MOGUL 3 is a wedge-shape firebrick of salmon color. The surface is rough and gritty. Edges are straight and sharp. Corners are broken. This brick spalls
easily. On the marked face, the "3" is rotated 90 degrees counterclockwise, followed by the name "MOGUL" in recessed block letters and
these are inside a tightly bound rectangular name plate, which is offset to the left of center. The name plate is 4 1/2 inches in length and 11/16 inch
in height. The number "3" is 3/4 inch wide. The brand name MOGUL spans 4 7/16 inches and stands 11/16 inch in height. A round screw, 1/4 inch in diameter,
is inside the number "3" and there are at least 4 screw imprints, 3/8 inch in diameter, near the corners and edges of the brick, visible on the right half
of the brick. The interior contains 2 percent round brown iron spots, up to 1/8 inch in diameter, in a porous, granular, buff alumina silicate body. This
brick was made using the dry-press process. Length 9 1/8, width 4 1/2, height 2 1/2 to 1/2 inches.
View of the face of the 3 MOGUL firebrick.
View of the side of the 3 MOGUL firebrick showing the wedge shape.
VITCO firebrick is salmon and fine-grained, with grain widths up to 1/16 inch across. On one face is impressed
a rectangular name plate 4 5/8 inches long and 1 5/8 inches wide. Inside the name plate at the top is the brand name
VITCO in recessed block letters spanning 3 1/2 inches in length, with letters 3/4 inch high. Made by the dry press
process. Length 8 3/4, width 4 1/2, height 2 1/2 inches.
View of the face of the VITCO firebrick. Donated by James Freedner.
View of the face of the VITCO FIRE CLAY firebrick. Blacky Blackwell Collection.
View of the face of the VITCO firebrick. Blacky Blackwell Collection.
VITCO 2A is a salmon, medium-grained (3/8 inch across), wedge-shaped firebrick. Interior is composed of subangular white and gray
fused alumina. On one face is impressed the brand name "2A" in recessed block letters spanning
1 3/4 inches in length, with letters 3/4 inch high. Made by the dry press process. Length 9, width 4 1/4,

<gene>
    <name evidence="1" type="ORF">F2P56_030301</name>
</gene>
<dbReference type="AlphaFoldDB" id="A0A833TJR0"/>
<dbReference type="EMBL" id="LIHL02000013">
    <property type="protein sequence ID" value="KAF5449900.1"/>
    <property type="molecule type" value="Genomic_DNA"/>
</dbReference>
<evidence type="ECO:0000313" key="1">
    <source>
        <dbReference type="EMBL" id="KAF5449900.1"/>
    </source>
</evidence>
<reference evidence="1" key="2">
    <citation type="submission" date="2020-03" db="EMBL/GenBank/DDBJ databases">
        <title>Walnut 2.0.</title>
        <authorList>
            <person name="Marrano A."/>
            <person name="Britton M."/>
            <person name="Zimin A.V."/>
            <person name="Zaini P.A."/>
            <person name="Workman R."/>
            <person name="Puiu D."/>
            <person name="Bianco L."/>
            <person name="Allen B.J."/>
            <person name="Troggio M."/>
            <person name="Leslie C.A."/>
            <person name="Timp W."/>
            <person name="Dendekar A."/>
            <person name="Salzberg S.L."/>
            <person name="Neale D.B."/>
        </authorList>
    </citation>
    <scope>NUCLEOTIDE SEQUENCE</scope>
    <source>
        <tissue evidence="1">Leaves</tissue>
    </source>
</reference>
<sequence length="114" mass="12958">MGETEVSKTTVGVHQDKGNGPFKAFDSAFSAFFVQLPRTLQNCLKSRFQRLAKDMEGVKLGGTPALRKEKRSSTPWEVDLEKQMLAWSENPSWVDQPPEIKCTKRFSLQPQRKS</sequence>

height 2 1/2 - 1 5/8 inches.
View of the marked face of the VITCO 2A wedge firebrick. Donated by James Freedner.
VITCO 3 is a dark salmon, coarse-grained (1/4 inch across), key-shaped firebrick. On one face is impressed
a rectangular name plate 4 5/8 inches long and 1 3/4 inches wide. Inside the name plate on the first line is the brand name
"VITCO" in recessed block letters spanning 3 1/2 inches in length, with letters 5/8 inch high. On the second line is a
"3" standing 5/8 inch high. The marks in the example are difficult to see. Interior is composed of subangular white and gray
fused alumina. Made by the dry press process. Length 9, width 4 1/2 - 3 1/8, height 2 1/2 inches.
View of the marked face of the VITCO 3 key firebrick. Donated by James Freedner.
VITCO soap firebrick is dark salmon and medium-grained, with subrounded grains up to 3/8 inch across. On one
side is impressed a rectangular name plate 4 3/8 inches long and 1 inch wide. Inside the name plate is the
brand name "VITCO" in recessed block letters spanning 3 1/2 inches in length, with letters 7/8 inch high.
Interior is composed of subangular white fused alumina. Made by the dry press process.
Length 9, width 2 1/2, height 2 1/4 inches.
View of the marked face of the VITCO soap firebrick. Donated by James Freedner.
American Ceramic Society Bulletin 13, no. 8, August 1934, p. 21.
Copyright © 2009 Dan Mosier
American Ceramic Society Bulletin 13, no. 12, December 1934, p. 347.
American Ceramic Society Bulletin 16, no. 6, June 1937, p. 264-268.
A.S.M.E. Mechanical Catalog and Directory, American Society of Mechanical Engineers, v. 40, 1951, p. 369.
Brick and Clay Record, v. 57, no. 11, 1920, p. 941.
Brick and Clay Record, v. 59, no. 2, 1921, p. 134.
Brick and Clay Record, v. 65, no. 3, 1924, p. 190.
Brick and Clay Record, v. 66, no. 11, 1925, p. 838.
Brick and Clay Record, v. 67, no. 2, 1925, p. 128.
Brick and Clay Record, v. 67, no. 5, 1925, p. 350.
Brick and Clay Record, v. 67, no. 7, 1925, p. 483.
Brick and Clay Record, v. 68, no. 2, 1926, p. 134.
Curtis, Eric, written communications, 2014.
Dietrich, Waldemar F., The Clay Resources and the Ceramic Industry of
California, California State Mining Bureau Bulletin 99, 1928, p. 121-122.
Ekstrand, E. W., Positive Heat Transfer in Tunnel Kiln, Brick and Clay Record, May 12, 1925, p. 753-754.
California, The Iron Age, v. 106, no. 21, November 18, 1920, p. 1381.
Los Angeles City Directories, 1924-1942.
Pacific Mining News of the Engineering & Mining Journal-Press, Refractories From Western Minerals,
v. 2, no. 7, July 1923, p. 220.
Symons, Henry H., California Mineral Production and Directory of Producers For 1943,
California State Mining Bureau Bulletin 128, 1944, 222 p.
Vitrefrax Company Plant Destroyed by Fire, Chemical and Metallurgical Engineering, v. 27, no. 17, October 23, 1922, p. 850.
Western Machinery World, v. 12, March 1921, p. 134.